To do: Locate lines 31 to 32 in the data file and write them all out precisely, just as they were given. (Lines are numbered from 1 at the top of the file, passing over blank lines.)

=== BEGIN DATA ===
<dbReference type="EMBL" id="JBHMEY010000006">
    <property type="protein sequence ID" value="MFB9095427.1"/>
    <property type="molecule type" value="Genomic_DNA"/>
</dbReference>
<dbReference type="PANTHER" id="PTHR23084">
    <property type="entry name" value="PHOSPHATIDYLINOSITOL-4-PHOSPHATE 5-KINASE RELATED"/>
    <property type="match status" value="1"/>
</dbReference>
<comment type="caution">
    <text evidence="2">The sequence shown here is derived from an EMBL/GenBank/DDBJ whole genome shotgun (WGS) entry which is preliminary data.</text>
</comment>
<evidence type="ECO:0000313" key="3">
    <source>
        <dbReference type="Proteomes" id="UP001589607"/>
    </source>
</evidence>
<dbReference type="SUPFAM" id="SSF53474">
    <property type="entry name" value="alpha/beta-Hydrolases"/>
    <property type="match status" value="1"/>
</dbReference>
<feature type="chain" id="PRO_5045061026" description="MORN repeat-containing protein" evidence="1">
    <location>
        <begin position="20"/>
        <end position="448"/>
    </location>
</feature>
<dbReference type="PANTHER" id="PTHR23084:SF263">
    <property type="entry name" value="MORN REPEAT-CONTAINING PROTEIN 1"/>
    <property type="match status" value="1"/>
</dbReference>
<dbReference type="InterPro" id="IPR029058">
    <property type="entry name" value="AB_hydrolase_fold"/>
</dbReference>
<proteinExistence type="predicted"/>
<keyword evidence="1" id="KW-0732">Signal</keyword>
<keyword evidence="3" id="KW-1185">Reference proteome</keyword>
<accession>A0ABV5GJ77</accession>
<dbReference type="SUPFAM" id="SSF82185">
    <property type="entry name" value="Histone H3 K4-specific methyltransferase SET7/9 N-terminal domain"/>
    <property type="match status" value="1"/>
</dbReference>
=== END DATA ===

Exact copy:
<dbReference type="InterPro" id="IPR029058">
    <property type="entry name" value="AB_hydrolase_fold"/>